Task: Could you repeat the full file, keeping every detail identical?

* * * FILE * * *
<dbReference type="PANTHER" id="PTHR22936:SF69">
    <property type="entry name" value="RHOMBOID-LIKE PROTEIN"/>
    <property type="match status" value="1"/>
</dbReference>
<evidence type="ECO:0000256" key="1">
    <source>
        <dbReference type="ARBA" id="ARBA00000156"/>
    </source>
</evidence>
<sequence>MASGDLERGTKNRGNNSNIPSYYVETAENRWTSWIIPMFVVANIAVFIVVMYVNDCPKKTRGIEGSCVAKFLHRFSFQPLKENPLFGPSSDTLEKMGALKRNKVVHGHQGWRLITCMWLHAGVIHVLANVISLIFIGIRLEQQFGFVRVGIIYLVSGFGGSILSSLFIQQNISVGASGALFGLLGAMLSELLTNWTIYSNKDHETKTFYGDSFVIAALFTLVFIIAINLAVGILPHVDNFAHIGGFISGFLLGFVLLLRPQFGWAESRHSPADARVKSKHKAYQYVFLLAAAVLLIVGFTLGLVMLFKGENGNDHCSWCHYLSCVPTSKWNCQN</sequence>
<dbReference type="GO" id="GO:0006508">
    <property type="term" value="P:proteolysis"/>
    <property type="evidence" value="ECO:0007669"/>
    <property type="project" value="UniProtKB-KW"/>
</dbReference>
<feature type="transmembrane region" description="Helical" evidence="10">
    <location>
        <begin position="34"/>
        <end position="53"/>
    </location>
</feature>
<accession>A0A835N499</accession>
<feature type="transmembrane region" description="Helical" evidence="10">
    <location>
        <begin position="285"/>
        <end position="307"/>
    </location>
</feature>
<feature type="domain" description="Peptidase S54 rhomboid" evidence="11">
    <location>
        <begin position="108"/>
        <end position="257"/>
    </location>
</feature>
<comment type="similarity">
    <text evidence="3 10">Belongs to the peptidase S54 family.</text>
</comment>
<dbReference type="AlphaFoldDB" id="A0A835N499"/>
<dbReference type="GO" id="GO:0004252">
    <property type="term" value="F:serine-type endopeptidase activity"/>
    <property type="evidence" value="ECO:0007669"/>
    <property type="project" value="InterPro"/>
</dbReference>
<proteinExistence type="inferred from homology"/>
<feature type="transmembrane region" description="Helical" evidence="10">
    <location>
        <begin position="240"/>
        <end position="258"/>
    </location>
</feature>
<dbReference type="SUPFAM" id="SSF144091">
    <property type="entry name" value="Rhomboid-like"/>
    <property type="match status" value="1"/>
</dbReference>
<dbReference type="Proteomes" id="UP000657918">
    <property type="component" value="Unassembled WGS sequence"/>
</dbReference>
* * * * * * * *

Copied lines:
<dbReference type="PANTHER" id="PTHR22936:SF69">
    <property type="entry name" value="RHOMBOID-LIKE PROTEIN"/>
    <property type="match status" value="1"/>
</dbReference>
<evidence type="ECO:0000256" key="1">
    <source>
        <dbReference type="ARBA" id="ARBA00000156"/>
    </source>
</evidence>
<sequence>MASGDLERGTKNRGNNSNIPSYYVETAENRWTSWIIPMFVVANIAVFIVVMYVNDCPKKTRGIEGSCVAKFLHRFSFQPLKENPLFGPSSDTLEKMGALKRNKVVHGHQGWRLITCMWLHAGVIHVLANVISLIFIGIRLEQQFGFVRVGIIYLVSGFGGSILSSLFIQQNISVGASGALFGLLGAMLSELLTNWTIYSNKDHETKTFYGDSFVIAALFTLVFIIAINLAVGILPHVDNFAHIGGFISGFLLGFVLLLRPQFGWAESRHSPADARVKSKHKAYQYVFLLAAAVLLIVGFTLGLVMLFKGENGNDHCSWCHYLSCVPTSKWNCQN</sequence>
<dbReference type="GO" id="GO:0006508">
    <property type="term" value="P:proteolysis"/>
    <property type="evidence" value="ECO:0007669"/>
    <property type="project" value="UniProtKB-KW"/>
</dbReference>
<feature type="transmembrane region" description="Helical" evidence="10">
    <location>
        <begin position="34"/>
        <end position="53"/>
    </location>
</feature>
<accession>A0A835N499</accession>
<feature type="transmembrane region" description="Helical" evidence="10">
    <location>
        <begin position="285"/>
        <end position="307"/>
    </location>
</feature>
<feature type="domain" description="Peptidase S54 rhomboid" evidence="11">
    <location>
        <begin position="108"/>
        <end position="257"/>
    </location>
</feature>
<comment type="similarity">
    <text evidence="3 10">Belongs to the peptidase S54 family.</text>
</comment>
<dbReference type="AlphaFoldDB" id="A0A835N499"/>
<dbReference type="GO" id="GO:0004252">
    <property type="term" value="F:serine-type endopeptidase activity"/>
    <property type="evidence" value="ECO:0007669"/>
    <property type="project" value="InterPro"/>
</dbReference>
<proteinExistence type="inferred from homology"/>
<feature type="transmembrane region" description="Helical" evidence="10">
    <location>
        <begin position="240"/>
        <end position="258"/>
    </location>
</feature>
<dbReference type="SUPFAM" id="SSF144091">
    <property type="entry name" value="Rhomboid-like"/>
    <property type="match status" value="1"/>
</dbReference>
<dbReference type="Proteomes" id="UP000657918">
    <property type="component" value="Unassembled WGS sequence"/>
</dbReference>